A Few Thoughts On Buying Life Insurance

Risk Management

I’ll try to keep this short as well as informative. I’ll also be including some steps you can take today that will help you make a good decision when it comes to buying life insurance.

Life insurance is typically something sold. I prefer to put you in control so you can “buy” rather than be sold to. With a little knowledge you’ll be better equipped to talk with an insurance agent. And trust me… it’s better to make a good decision about buying life insurance today than to find out later you could have taken care of your needs for a fraction of the cost… so listen up.

First, how much do you really need? This calculation is based on several factors and more than one way exists to calculate this need. Instead of evaluating each approach (not the reason for this post) I will just direct you to use what’s called the “Needs Approach”. I’ll even make it simpler… go to this website [click here] and use this handy “needs” calculator.

Okay… now you’ve figured out how much you need. Now the question is, “what type of policy do I purchase and where should I buy it?”

Three major categories of life insurance policies exist; Whole Life, Universal Life, and Term. Moreover, each type has multiple sub-categories.

The purpose here is not for me to get into the nuances of each type… that would require a book, not a post. However, I do want to comment on each so as to help you understand why you might be sold one over the other.

Whole life (WL) is by far the most expensive (and pays the highest commissions) of the three; the reason, WL is guaranteed and builds cash value (well… as long as you pay premiums and the insurance company does not go belly up).

It’s because of these guarantees and cash value accumulations the premiums are through the roof when compared to Term policies offering the same death benefit.

Be mindful of WL insurance products being sold with “cash build up” as the main reason to purchase… even more mindful if the WL policy is being touted as an investment (it’s not, it is a risk management tool).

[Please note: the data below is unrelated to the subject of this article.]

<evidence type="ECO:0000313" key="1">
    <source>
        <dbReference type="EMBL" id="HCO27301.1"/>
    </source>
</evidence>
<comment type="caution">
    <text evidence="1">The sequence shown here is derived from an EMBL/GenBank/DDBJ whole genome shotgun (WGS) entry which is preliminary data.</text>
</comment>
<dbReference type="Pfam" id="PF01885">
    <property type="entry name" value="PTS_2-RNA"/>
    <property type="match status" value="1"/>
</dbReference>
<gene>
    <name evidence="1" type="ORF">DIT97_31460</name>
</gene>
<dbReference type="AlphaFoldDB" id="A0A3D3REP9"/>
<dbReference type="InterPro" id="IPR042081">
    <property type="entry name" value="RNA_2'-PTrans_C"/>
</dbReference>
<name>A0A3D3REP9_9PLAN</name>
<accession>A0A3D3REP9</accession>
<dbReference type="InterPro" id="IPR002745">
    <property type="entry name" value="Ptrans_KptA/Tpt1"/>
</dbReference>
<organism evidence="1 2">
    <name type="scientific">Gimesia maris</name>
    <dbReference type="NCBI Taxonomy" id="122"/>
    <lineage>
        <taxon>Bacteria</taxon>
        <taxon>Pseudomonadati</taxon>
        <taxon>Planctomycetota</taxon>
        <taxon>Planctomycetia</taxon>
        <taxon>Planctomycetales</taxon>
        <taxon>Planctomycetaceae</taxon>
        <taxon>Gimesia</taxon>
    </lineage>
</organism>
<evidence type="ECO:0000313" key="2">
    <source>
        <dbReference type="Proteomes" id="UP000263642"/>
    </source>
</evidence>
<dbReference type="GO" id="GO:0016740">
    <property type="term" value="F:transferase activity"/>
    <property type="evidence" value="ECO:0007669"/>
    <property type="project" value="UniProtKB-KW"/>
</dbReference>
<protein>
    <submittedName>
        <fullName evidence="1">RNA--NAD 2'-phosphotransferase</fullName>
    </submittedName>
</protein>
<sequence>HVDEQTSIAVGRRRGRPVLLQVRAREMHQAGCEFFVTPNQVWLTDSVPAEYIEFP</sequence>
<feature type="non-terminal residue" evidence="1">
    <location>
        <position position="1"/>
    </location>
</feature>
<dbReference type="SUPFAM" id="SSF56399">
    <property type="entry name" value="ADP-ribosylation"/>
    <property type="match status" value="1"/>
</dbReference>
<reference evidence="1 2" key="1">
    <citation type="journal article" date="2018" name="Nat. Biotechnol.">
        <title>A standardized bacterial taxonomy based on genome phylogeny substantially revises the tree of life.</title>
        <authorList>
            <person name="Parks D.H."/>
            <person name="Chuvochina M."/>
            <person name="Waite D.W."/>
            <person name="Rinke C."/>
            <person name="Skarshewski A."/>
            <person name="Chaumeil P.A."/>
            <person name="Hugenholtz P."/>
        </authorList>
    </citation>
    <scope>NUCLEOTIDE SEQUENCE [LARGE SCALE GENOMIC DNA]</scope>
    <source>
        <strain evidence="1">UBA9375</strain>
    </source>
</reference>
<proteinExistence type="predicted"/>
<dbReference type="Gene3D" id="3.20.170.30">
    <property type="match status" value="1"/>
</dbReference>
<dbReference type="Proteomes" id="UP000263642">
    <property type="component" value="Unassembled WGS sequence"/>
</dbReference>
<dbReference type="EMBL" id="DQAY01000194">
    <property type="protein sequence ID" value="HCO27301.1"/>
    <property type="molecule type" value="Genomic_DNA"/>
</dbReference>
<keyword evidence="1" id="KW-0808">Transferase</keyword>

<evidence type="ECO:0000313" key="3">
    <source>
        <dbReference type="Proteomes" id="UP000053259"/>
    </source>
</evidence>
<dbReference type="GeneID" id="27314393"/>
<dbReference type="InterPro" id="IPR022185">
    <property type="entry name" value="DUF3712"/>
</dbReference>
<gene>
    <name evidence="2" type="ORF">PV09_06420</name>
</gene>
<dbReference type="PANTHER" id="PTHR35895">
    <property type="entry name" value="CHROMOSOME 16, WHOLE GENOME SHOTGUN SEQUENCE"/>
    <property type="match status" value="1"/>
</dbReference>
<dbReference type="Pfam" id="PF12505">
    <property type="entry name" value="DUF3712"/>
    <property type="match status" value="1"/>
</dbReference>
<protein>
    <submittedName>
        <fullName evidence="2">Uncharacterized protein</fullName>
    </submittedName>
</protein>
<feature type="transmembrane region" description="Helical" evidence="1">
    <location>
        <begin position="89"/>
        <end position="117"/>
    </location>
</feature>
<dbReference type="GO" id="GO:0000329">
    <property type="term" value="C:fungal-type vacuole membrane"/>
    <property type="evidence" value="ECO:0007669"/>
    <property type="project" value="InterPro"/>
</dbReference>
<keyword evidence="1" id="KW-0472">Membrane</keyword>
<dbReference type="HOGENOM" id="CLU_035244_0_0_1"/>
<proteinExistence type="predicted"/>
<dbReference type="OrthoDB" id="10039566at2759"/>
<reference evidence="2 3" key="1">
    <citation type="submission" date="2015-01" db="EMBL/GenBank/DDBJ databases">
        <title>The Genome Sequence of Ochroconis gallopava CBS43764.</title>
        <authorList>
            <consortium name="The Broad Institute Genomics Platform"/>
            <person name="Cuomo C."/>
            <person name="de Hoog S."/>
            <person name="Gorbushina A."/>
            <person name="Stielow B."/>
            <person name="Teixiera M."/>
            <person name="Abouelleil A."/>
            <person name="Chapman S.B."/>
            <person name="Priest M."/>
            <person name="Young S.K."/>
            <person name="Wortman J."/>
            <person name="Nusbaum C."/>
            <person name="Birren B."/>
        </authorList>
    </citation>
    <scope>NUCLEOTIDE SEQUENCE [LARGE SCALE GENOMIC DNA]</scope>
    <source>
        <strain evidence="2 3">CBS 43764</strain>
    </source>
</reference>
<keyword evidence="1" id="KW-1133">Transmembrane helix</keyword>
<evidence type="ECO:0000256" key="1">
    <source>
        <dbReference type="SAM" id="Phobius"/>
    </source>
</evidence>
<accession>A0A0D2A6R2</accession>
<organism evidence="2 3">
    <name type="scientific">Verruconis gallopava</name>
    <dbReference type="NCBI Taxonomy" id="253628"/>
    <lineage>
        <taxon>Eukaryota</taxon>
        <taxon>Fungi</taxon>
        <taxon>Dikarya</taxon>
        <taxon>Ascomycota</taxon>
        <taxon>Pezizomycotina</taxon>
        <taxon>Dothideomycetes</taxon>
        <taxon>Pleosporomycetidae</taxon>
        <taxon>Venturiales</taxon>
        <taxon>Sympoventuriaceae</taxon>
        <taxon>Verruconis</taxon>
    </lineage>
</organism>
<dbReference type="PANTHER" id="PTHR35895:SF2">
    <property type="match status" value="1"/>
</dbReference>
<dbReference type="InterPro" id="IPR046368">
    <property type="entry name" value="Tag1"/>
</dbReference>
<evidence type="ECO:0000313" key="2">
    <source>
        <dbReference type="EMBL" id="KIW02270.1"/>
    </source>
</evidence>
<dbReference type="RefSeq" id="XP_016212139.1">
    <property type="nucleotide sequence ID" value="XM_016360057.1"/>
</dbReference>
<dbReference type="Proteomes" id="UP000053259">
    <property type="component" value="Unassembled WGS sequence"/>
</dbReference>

Not everything is negative here with WL. It has its place; however, it’s limited in my opinion (a discussion for another day) and not a best answer for just basic life insurance coverage. Rules of thumb… buy life insurance for the death benefit, not because it’s touted as a great investment. Remember, life insurance is not an investment.

Universal Life (UL) is similar to WL except the internal mechanisms are not guaranteed as is the WL. Newer UL policies do offer guaranteed riders, but they come with a cost. And still, any type of guarantee offered by an insurance company is only as good as the company itself. This leads to a side note… check out the financial strength of the company before you purchase the policy.

Numerous rating services placing letters and numbers on the quality and strength of life insurance companies exist. These can be confusing and misleading. One quick way to see a composite of all the ratings given to a life insurance company is to ask for its Comdex Score. Comdex is not a rating but a ranking of companies on a scale of 1 to 100 in relation to other insurance companies that are “rated” by rating companies. Just ask for the Comdex… the closer to 100 the better.

Back to UL… UL is also sold because of the “projected” cash build up. This is misleading. Projecting rates of return is not possible unless you can tell the future. So, when you are told that such and such UL policy has a “projected” cash value of “X” amount 30 years from now, just know those figures are totally unreliable. Moreover, the illustrations used to sell this idea are overwhelming to an untrained eye and can mislead even the brightest of consumers.

Buying “life” insurance because of future cash value is flawed. It is better to buy life insurance on the premise of needing the death benefit when you die, not the cash value if you live.